Parkinson's disease (PD) is a neurodegenerative disorder in which genetic and environmental factors synergistically lead to loss of midbrain dopamine (DA) neurons. Mutation of leucine-rich repeated kinase2 (Lrrk2) genes is responsible for the majority of inherited familial cases of PD and can also be found in sporadic cases. The pathophysiological role of this kinase has to be fully understood yet. Hyperactivation of Lrrk2 kinase domain might represent a predisposing factor for both enhanced striatal glutamatergic release and mitochondrial vulnerability to environmental factors that are observed in PD...
February 12, 2018: Cell Death & Disease
Cai-Xia Zang, Xiu-Qi Bao, Lin Li, Han-Yu Yang, Lu Wang, Yang Yu, Xiao-Liang Wang, Xin-Sheng Yao, Dan Zhang
Alzheimer's disease (AD) is the most common neurodegenerative disease in the world. Although the exact causes of AD have not yet been fully elucidated, cholinergic dysfunction, mitochondrial damage, oxidative stress and neuroinflammation have been recognized as influential factors. Current drugs that are designed to address only a single target are unable to mitigate or prevent the progression of this complicated disease, so new disease-modifying drugs are urgently needed. Chinese herbs with thousand years of effective usage might be a good source for potential drugs...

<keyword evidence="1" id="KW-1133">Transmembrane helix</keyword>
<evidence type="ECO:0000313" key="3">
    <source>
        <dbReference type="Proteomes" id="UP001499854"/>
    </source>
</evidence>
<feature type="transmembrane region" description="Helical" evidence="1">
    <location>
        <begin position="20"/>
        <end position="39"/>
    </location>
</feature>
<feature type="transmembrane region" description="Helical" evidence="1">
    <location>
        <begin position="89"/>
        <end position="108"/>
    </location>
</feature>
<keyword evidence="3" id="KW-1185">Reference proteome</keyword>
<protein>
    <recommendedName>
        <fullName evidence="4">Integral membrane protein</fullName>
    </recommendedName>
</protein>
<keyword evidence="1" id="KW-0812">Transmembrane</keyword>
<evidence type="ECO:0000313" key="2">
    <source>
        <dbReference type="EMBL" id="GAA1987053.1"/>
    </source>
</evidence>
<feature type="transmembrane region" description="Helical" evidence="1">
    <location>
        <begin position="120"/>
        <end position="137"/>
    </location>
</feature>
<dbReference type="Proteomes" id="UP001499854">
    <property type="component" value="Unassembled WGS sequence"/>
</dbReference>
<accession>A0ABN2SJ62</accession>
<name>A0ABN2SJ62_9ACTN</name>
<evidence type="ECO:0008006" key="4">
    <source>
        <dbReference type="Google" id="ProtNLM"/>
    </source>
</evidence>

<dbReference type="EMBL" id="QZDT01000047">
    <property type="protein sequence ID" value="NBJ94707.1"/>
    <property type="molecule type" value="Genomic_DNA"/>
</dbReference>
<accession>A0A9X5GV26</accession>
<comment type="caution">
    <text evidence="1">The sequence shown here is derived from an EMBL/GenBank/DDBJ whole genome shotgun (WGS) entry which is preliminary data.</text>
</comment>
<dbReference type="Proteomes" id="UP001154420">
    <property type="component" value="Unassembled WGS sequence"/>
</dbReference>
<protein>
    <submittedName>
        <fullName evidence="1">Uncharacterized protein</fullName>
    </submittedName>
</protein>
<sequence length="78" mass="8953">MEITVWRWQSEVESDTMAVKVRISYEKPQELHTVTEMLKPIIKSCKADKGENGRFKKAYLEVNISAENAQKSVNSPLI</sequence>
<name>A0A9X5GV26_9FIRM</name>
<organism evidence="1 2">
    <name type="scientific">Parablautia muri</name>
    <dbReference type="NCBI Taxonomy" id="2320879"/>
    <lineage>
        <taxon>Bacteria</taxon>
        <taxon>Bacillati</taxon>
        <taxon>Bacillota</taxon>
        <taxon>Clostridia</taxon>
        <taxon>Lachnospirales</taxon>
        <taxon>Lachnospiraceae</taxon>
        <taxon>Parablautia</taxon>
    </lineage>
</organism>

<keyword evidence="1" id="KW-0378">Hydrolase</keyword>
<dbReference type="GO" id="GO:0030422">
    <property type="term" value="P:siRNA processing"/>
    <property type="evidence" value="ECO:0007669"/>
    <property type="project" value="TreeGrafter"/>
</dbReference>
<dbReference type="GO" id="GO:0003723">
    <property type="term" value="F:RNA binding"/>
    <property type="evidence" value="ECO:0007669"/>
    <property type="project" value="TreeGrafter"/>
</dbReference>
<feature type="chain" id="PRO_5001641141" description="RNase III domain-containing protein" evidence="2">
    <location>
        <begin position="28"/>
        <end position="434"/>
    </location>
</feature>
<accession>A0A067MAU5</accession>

February 12, 2018: American Journal of Chinese Medicine
Hao Zhang, Ping Wang, Yixue Xue, Libo Liu, Zhen Li, Yunhui Liu